Dynamite and dynasty in North Korea: Explaining recent events in the Hermit kingdom
On 16 June 2020, North Korea took the unexpected step of blowing up a liaison office used for talks with South Korea in the border town of Kaesong. Ostensibly, Pyongyang was upset about Northern defectors and their Southern supporters floating balloons with anti-regime propaganda, money and entertainment DVDs over the Demilitarized Zone. These unwanted packages are destabilizing because they show that life is better in the South. They were also frustrated that nuclear talks with the United States have not resulted in any agreements to relieve heavy United Nations sanctions. Unusually, the destruction was announced not by Supreme Leader Kim Jong Un, but by his sister, Kim Yo-jong. The plot thickened when we learned that the Leader, known for previous health scares, had been out of public view for some time.
Business as usual
Is any of this surprising? Not really.
First, the North Korean government has a habit of destroying things when they want to make a show for international audiences. They exploded a cooling tower for a research nuclear reactor in 2008 and the entrance to a nuclear test site in 2018. Both were designed to demonstrate they were serious about nuclear agreements with America. Dynamiting the liaison office was their way of showing they don’t feel they got much from improved inter-Korean relations — and that Southern promises of better ties with America failed to materialize. The defector balloons were a side issue. Indeed, Pyongyang values Kaesong, where a now-shuttered North-South industrial complex operated for a decade, and where the government claimed its first official COVID-19 case occurred.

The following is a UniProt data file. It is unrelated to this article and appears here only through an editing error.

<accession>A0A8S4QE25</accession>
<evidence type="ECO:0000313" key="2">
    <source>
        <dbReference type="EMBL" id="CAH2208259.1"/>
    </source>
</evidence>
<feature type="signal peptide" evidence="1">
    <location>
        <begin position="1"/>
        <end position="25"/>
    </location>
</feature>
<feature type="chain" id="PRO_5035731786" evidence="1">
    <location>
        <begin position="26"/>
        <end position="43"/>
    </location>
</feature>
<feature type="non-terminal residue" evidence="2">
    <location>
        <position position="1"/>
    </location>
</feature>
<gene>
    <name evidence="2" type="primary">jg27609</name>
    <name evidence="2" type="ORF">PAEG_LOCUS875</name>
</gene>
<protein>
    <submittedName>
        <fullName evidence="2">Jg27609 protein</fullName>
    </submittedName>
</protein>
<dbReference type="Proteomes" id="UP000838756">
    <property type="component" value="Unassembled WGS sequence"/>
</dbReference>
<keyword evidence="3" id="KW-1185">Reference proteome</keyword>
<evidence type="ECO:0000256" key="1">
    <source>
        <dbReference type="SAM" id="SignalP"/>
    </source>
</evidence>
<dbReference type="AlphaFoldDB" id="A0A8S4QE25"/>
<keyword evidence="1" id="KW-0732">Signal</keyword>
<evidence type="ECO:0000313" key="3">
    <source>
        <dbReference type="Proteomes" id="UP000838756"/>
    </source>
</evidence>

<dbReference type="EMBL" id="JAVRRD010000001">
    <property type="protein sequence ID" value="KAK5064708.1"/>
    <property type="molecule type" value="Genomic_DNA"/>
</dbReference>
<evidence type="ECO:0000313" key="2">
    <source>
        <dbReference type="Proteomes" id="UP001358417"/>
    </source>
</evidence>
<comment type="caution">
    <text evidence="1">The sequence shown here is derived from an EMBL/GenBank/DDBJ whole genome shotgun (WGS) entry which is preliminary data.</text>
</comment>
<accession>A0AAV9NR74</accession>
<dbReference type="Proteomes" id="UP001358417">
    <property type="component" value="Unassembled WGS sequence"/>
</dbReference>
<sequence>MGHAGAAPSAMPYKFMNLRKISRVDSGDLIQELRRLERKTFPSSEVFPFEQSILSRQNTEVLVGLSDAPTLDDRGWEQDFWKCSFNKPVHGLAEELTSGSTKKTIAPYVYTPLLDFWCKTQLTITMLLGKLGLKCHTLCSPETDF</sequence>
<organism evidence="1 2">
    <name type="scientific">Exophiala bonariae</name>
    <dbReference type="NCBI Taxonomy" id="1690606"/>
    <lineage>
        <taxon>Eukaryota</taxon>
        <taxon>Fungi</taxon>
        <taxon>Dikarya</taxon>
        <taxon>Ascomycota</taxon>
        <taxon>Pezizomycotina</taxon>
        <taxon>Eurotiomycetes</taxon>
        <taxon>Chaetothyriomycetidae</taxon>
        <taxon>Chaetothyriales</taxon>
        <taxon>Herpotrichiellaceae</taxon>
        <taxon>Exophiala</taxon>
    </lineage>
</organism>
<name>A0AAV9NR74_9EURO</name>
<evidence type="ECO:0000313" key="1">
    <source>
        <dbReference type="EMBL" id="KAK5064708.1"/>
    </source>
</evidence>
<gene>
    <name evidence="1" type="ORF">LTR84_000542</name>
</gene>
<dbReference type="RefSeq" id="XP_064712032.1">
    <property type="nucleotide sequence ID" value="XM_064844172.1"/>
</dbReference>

Second, Kim Yo-jong’s announcing the explosion was just another step along her upward arc since her brother took power in 2011. Making bellicose statements, she showed North Korea’s elite that she is as tough as her brother and willing to be equally merciless toward Pyongyang’s enemies. That is the way power works in the North: you have to prove you are nastier than anybody else.
Third, Kim Jong Un has dropped out of sight before and, though somewhat worse for wear, he didn’t appear to be suffering from life-threatening conditions. Despite his unhealthy lifestyle, he is still only thirty-six years old. We can thus plan for the autocrat to be around for several more years. So, why are they promoting his sister? Very simply, she is a potential heir in a worst-case scenario.
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A question of succession
North Korea is a Communist dynasty — members of one family have ruled the country since its founding in 1948. There are no other immediately appealing Kim family heirs who could step into the Supreme Leader Marshall’s shoes should he die suddenly. His children are far too young to wield power. Meanwhile, Kim Yo-jong is now, among other things, propaganda minister and member of the Politburo. In light of Kim Jong Un’s quick ascension when his father died due to his own legendary bad habits, the family probably wants to avoid repeating the 2011–2014 terror campaign which removed possible opponents within government. As always, Kim Jong Un had to show he was crueler than everybody. Should the day come for her to become Supreme Leader, the younger Kim will be well prepared.